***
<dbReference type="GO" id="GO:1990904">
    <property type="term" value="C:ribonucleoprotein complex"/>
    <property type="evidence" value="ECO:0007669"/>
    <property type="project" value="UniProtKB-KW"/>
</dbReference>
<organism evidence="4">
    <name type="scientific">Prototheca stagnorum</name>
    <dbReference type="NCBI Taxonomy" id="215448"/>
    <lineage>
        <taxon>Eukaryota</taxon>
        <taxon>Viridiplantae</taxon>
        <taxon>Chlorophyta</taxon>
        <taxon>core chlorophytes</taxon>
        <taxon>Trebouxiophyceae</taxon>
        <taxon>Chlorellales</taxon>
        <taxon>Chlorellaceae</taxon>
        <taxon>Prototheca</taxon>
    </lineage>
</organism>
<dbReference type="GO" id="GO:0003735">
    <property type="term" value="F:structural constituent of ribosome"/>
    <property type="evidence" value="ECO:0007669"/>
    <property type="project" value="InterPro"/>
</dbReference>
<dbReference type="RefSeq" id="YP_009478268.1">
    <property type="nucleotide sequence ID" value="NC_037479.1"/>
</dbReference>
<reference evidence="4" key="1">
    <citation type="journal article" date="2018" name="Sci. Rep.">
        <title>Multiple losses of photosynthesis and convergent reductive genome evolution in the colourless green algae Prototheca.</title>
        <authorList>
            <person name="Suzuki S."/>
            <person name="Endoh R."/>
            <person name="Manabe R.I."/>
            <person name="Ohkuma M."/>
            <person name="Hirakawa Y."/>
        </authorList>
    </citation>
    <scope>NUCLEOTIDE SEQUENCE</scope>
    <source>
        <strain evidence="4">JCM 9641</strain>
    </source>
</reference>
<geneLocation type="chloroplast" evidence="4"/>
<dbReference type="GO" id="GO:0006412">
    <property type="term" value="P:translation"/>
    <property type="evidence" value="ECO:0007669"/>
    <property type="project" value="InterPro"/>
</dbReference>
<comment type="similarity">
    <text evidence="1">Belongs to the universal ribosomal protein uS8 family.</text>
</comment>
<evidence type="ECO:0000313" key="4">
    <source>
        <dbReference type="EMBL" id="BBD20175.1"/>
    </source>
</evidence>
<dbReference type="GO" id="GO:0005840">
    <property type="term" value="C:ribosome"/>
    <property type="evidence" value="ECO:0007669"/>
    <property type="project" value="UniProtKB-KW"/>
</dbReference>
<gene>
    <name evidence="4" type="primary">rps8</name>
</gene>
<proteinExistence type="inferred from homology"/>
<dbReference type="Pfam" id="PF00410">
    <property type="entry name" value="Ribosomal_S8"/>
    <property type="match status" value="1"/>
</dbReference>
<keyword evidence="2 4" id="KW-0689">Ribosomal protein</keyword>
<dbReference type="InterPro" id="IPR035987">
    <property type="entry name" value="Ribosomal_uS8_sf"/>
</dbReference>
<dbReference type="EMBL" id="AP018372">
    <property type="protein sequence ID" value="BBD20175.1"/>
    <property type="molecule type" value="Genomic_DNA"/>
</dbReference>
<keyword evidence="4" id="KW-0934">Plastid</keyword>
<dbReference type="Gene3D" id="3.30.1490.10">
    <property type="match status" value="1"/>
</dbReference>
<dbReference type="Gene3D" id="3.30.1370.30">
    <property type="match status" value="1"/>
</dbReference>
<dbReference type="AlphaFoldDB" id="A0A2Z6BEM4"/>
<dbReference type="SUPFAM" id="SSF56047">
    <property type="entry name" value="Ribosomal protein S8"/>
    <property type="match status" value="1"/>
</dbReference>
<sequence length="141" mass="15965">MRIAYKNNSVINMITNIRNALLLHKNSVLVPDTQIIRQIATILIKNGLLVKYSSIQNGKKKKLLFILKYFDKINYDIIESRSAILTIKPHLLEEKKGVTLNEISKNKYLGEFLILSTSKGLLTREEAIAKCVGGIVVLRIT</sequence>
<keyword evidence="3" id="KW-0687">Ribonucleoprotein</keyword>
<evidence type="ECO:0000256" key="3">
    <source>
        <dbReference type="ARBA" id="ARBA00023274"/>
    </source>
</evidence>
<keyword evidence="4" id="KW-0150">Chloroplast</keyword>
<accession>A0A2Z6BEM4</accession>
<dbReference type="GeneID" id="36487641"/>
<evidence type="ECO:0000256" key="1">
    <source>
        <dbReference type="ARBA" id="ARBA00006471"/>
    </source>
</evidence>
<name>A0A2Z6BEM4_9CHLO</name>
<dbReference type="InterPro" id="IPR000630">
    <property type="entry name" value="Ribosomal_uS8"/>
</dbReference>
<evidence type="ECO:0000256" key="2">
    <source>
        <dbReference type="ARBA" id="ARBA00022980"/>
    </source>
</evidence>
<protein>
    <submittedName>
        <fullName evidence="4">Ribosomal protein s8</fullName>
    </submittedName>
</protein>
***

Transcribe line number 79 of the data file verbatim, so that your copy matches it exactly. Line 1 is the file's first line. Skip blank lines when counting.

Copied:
<keyword evidence="4" id="KW-0934">Plastid</keyword>